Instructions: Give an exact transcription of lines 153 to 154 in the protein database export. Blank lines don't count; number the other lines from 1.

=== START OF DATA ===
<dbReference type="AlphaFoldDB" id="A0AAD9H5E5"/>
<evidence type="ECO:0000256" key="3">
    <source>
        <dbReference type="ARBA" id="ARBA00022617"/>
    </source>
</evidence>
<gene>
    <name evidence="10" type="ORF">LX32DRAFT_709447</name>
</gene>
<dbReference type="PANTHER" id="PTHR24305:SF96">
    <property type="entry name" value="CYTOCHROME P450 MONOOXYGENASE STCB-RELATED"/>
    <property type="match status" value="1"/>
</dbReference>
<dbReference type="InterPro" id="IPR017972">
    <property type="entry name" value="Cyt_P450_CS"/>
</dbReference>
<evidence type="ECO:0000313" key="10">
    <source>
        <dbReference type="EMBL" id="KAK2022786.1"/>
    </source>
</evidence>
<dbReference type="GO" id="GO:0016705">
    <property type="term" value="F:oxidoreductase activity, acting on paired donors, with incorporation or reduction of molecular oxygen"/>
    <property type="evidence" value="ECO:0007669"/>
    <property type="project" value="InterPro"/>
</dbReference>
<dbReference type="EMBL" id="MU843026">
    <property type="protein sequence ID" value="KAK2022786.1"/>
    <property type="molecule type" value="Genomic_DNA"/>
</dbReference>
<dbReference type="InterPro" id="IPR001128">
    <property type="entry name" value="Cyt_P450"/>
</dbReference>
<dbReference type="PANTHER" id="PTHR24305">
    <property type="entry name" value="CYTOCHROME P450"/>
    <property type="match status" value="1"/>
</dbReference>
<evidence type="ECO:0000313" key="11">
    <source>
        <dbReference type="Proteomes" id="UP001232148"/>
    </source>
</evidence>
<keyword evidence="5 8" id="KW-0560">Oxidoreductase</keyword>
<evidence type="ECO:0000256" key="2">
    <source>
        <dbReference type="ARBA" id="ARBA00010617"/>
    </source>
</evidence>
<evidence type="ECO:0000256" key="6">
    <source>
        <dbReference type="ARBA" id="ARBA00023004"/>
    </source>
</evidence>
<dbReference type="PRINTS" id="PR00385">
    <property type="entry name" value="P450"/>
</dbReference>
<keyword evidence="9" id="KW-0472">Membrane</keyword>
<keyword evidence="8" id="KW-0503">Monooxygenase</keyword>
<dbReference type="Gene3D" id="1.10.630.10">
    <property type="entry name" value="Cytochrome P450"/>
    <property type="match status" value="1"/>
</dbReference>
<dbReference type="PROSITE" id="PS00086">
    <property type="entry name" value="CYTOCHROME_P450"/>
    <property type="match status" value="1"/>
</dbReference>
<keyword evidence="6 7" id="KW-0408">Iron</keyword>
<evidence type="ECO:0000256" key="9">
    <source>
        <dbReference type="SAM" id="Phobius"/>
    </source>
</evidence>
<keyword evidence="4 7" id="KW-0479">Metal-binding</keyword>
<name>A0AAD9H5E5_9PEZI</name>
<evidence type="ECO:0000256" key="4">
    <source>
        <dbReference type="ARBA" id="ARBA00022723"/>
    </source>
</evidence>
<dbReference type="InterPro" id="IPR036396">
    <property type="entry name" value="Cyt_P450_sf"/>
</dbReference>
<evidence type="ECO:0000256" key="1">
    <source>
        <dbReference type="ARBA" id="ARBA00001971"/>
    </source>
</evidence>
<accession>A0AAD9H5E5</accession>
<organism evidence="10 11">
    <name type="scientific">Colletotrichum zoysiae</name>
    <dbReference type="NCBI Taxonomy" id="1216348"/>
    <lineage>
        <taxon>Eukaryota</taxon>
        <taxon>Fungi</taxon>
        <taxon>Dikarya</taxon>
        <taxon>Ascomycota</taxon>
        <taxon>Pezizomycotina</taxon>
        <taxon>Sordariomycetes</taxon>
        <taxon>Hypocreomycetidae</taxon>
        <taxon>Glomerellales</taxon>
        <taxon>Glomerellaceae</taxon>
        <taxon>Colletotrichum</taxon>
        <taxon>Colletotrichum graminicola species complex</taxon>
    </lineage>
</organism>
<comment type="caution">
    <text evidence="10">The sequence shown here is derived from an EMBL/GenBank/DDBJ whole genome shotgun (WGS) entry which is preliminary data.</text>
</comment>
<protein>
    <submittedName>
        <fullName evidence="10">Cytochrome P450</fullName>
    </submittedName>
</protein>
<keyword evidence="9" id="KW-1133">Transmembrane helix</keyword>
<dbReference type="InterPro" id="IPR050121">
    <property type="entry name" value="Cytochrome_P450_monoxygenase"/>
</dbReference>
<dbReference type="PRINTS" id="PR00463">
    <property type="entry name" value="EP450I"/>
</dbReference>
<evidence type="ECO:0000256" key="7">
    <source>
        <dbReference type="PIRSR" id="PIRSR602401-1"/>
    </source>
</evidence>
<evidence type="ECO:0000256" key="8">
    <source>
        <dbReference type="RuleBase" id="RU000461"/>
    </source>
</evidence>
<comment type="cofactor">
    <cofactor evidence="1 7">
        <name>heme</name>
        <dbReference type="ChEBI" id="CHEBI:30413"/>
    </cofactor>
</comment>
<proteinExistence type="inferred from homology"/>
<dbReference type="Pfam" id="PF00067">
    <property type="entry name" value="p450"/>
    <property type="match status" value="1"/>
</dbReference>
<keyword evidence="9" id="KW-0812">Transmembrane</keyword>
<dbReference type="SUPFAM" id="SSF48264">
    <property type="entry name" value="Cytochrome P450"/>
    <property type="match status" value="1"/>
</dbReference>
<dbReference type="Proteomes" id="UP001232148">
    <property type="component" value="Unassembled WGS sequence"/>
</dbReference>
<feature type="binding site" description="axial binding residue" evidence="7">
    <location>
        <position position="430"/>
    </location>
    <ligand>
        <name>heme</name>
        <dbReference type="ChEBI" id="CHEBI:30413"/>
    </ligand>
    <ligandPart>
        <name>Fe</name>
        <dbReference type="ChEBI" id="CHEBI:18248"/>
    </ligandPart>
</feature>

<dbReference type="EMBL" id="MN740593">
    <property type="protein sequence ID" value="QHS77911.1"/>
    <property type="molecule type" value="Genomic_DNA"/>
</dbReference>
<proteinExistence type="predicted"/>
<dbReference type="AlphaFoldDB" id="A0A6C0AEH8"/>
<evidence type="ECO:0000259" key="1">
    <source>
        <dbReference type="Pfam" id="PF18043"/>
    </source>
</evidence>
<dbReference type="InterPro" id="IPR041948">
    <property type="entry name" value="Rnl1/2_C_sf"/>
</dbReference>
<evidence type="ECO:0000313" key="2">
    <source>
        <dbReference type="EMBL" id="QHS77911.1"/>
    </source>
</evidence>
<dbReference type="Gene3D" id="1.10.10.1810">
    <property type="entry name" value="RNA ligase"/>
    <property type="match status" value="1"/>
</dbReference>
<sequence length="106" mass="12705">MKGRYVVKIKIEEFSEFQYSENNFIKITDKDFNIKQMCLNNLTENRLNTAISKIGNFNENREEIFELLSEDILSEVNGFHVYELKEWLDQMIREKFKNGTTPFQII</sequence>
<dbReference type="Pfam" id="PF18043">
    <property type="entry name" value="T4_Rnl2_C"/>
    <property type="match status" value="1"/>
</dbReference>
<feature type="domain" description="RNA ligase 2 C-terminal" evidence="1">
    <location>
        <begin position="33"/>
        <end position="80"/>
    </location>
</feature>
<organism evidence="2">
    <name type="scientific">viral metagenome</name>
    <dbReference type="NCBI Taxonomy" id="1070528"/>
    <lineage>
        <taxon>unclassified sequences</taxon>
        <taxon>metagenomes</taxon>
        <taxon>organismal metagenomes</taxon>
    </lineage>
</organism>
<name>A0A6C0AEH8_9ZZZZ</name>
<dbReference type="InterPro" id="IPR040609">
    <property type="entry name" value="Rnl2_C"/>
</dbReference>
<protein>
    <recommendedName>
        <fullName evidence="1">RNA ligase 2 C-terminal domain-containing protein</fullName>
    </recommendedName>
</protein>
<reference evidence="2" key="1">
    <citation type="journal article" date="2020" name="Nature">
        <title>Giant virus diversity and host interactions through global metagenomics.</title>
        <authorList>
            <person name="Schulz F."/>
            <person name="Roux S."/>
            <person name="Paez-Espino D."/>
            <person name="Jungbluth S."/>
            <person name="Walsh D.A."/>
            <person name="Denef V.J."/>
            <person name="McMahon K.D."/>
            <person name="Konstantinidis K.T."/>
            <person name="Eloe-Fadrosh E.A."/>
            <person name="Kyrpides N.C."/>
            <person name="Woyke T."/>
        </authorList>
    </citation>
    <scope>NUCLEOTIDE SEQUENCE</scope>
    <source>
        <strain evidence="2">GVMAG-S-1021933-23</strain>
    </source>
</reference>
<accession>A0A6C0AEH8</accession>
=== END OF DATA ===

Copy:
    </location>
    <ligand>